..... I checked my reference sources and you are indeed correct - the fuze time delay on Japanese AP projectiles was approx 0.40 seconds. Compared to the delay fuzes of other nations, which were in the range of 0.030 - 0.035 seconds, this was longer by a factor of more than 10x. High marks must be given to Japan for technical ingenuity and persistence. It cannot have been a trivial task to develop such a unique shell + fuze combination. Insufficient action experience exists to reach any fair verdict as to its true operational effectiveness. But, had it worked as intended in a long-range capital ship engagement, it might have proved a nasty and possibly decisive surprise to the USN.

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Re: Yamato and Musashi vs. Missouri and Iowa

Postby Steve Crandell » Sun Apr 27, 2014 12:45 pm

Byron Angel wrote:
Mostlyharmless wrote:I think that it really was a huge 0.4 seconds for the Japanese Type 91 shells (the Type 13 mark 5 fuze is described on page 17 of the USN Technical Mission to Japan Report O-17 http://www.fischer-tropsch.org/primary_ ... 200-17.pdf). The report seems to suggest that a 0.1 second fuse was being considered. Presumably, the IJN wanted the enemy to have time to notice a 46 cm shell arriving in or under the magazine before it went off :D

ps. “Kaigun: Strategy, Tactics, and Technology in the Imperial Japanese Navy 1887-1941” by David C. Evans & Mark R. Peattie, page 265 is also interesting.



..... I checked my reference sources and you are indeed correct - the fuze time delay on Japanese AP projectiles was approx 0.40 seconds. Compared to the delay fuzes of other nations, which were in the range of 0.030 - 0.035 seconds, this was longer by a factor of more than 10x. High marks must be given to Japan for technical ingenuity and persistence. It cannot have been a trivial task to develop such a unique shell + fuze combination. Insufficient action experience exists to reach any fair verdict as to its true operational effectiveness. But, had it worked as intended in a long-range capital ship engagement, it might have proved a nasty and possibly decisive surprise to the USN.

B


I believe the British delay was more like .025 seconds.

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Re: Yamato and Musashi vs. Missouri and Iowa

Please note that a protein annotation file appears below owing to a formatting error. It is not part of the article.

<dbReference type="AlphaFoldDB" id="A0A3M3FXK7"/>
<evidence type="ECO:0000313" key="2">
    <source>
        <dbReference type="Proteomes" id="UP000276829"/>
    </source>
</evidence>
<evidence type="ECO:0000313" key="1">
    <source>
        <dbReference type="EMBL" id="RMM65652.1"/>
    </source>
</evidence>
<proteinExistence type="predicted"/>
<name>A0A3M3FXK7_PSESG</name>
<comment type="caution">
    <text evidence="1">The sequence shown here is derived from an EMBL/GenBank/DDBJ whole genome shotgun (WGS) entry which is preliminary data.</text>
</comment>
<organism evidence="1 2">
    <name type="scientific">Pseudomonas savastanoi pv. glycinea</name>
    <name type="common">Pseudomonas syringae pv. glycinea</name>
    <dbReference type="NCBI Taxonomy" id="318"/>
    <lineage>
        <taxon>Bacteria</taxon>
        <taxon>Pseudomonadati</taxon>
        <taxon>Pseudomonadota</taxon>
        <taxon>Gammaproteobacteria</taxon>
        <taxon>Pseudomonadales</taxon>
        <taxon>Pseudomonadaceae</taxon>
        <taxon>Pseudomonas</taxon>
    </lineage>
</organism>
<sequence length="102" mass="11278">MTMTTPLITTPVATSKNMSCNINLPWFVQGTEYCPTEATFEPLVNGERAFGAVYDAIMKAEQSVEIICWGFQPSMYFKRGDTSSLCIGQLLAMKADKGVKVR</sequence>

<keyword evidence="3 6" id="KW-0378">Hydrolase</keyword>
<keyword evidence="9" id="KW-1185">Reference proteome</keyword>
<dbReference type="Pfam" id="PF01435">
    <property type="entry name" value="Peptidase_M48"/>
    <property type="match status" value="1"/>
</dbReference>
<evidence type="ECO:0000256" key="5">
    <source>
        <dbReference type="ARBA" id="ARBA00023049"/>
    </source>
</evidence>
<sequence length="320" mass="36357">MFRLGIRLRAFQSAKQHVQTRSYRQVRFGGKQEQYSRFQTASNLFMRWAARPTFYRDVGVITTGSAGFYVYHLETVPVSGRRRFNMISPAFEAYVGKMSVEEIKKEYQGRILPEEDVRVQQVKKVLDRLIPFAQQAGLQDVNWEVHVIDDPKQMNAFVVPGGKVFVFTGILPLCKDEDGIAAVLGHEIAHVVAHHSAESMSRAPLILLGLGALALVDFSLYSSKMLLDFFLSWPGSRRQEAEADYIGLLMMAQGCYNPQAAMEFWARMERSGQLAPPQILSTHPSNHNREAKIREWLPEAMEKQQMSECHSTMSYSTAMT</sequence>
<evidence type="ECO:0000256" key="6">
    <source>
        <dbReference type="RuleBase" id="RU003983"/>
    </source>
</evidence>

Postby tommy303 » Mon Apr 28, 2014 6:01 pm

British base fuzes for large shells generally had a set screw which allowed setting the fuze to non-delay or normal delay prior to loading; so too did German fuzes after 1942 with settings for 0, .015, and .035 (If i recall correctly). In any event, it might be worth noting that pyrotechnic delay figures are based on an average and could run shorter or longer, with longer being the usual case.

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Re: Yamato and Musashi vs. Missouri and Iowa

Postby tommy303 » Tue Apr 29, 2014 5:49 pm

It is worthwhile noting that in inertial action base fuzes, there is a finite delay between impact and fuze initiation, so that even a base fuze set to 0 will still take about .003 second to initiate, assuming it has met enough resistance to decelerate enough to do so.

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Re: Yamato and Musashi vs. Missouri and Iowa

Postby Mostlyharmless » Fri May 02, 2014 9:55 pm

I am not sure if this is the best place to ask but does anyone know what the thickness of Yamato's main armour deck was?

There is a drawing by Janusz Skulski which suggests 200 mm on 10 mm http://www.flickriver.com/photos/274176 ... 181515847/, the USN technical report http://www.fischer-tropsch.org/primary_ ... S-01-3.pdf suggests that 20.3 cm was reduced to 190 mm and Dickson's IJN Yamato article from Warship International (1975) has 200 mm in a drawing on page 315 and 190 mm in a table on page 297.

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Re: Yamato and Musashi vs. Missouri and Iowa

Postby alecsandros » Sat May 03, 2014 7:32 am

Mostlyharmless wrote:I am not sure if this is the best place to ask but does anyone know what the thickness of Yamato's main armour deck was?

There is a drawing by Janusz Skulski which suggests 200 mm on 10 mm http://www.flickriver.com/photos/274176 ... 181515847/, the USN technical report http://www.fischer-tropsch.org/primary_ ... S-01-3.pdf suggests that 20.3 cm was reduced to 190 mm and Dickson's IJN Yamato article from Warship International (1975) has 200 mm in a drawing on page 315 and 190 mm in a table on page 297.

... it's unlikely it had a perfectly equal deck thickness throughout... the casting would produce slabs with some small variations, which may have been partialy superimposed on the edges in order to diminish the resistance loss.

Most likely the designed thickenss was 200mm inboard and 230mm on the (slightly sloped) outboard region of the armored deck...

But not enough it seems to keep out dive bomber 454kg AP bombs, as shown by Musashi's terrific damage suffered in her final battle...